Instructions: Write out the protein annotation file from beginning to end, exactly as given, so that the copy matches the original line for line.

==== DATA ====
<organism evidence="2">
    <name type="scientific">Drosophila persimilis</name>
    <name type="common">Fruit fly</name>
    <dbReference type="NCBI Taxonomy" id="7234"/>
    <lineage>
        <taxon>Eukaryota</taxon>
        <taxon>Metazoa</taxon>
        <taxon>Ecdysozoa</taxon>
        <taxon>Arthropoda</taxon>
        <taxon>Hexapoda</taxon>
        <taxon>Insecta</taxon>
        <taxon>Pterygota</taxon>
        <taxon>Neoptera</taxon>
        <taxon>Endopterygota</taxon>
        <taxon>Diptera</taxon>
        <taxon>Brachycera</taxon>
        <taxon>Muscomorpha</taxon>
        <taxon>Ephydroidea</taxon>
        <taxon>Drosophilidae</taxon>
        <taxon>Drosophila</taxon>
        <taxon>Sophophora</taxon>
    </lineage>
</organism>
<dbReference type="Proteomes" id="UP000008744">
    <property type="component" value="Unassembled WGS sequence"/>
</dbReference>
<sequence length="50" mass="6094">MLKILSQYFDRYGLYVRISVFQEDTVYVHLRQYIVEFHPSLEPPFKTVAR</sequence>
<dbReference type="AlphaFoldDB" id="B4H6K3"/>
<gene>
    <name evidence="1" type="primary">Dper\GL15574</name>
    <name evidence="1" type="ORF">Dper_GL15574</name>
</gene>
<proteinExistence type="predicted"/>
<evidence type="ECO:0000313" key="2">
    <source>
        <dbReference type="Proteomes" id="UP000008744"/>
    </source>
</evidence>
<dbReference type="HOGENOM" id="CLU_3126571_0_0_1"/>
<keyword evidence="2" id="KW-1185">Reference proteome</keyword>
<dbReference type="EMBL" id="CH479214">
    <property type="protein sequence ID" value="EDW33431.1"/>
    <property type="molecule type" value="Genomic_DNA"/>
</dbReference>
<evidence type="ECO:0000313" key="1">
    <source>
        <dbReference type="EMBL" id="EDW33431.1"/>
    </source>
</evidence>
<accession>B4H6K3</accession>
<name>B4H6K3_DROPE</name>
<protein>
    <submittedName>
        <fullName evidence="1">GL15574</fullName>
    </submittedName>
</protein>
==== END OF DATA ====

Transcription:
<organism evidence="2">
    <name type="scientific">Drosophila persimilis</name>
    <name type="common">Fruit fly</name>
    <dbReference type="NCBI Taxonomy" id="7234"/>
    <lineage>
        <taxon>Eukaryota</taxon>
        <taxon>Metazoa</taxon>
        <taxon>Ecdysozoa</taxon>
        <taxon>Arthropoda</taxon>
        <taxon>Hexapoda</taxon>
        <taxon>Insecta</taxon>
        <taxon>Pterygota</taxon>
        <taxon>Neoptera</taxon>
        <taxon>Endopterygota</taxon>
        <taxon>Diptera</taxon>
        <taxon>Brachycera</taxon>
        <taxon>Muscomorpha</taxon>
        <taxon>Ephydroidea</taxon>
        <taxon>Drosophilidae</taxon>
        <taxon>Drosophila</taxon>
        <taxon>Sophophora</taxon>
    </lineage>
</organism>
<dbReference type="Proteomes" id="UP000008744">
    <property type="component" value="Unassembled WGS sequence"/>
</dbReference>
<sequence length="50" mass="6094">MLKILSQYFDRYGLYVRISVFQEDTVYVHLRQYIVEFHPSLEPPFKTVAR</sequence>
<dbReference type="AlphaFoldDB" id="B4H6K3"/>
<gene>
    <name evidence="1" type="primary">Dper\GL15574</name>
    <name evidence="1" type="ORF">Dper_GL15574</name>
</gene>
<proteinExistence type="predicted"/>
<evidence type="ECO:0000313" key="2">
    <source>
        <dbReference type="Proteomes" id="UP000008744"/>
    </source>
</evidence>
<dbReference type="HOGENOM" id="CLU_3126571_0_0_1"/>
<keyword evidence="2" id="KW-1185">Reference proteome</keyword>
<dbReference type="EMBL" id="CH479214">
    <property type="protein sequence ID" value="EDW33431.1"/>
    <property type="molecule type" value="Genomic_DNA"/>
</dbReference>
<evidence type="ECO:0000313" key="1">
    <source>
        <dbReference type="EMBL" id="EDW33431.1"/>
    </source>
</evidence>
<accession>B4H6K3</accession>
<name>B4H6K3_DROPE</name>
<protein>
    <submittedName>
        <fullName evidence="1">GL15574</fullName>
    </submittedName>
</protein>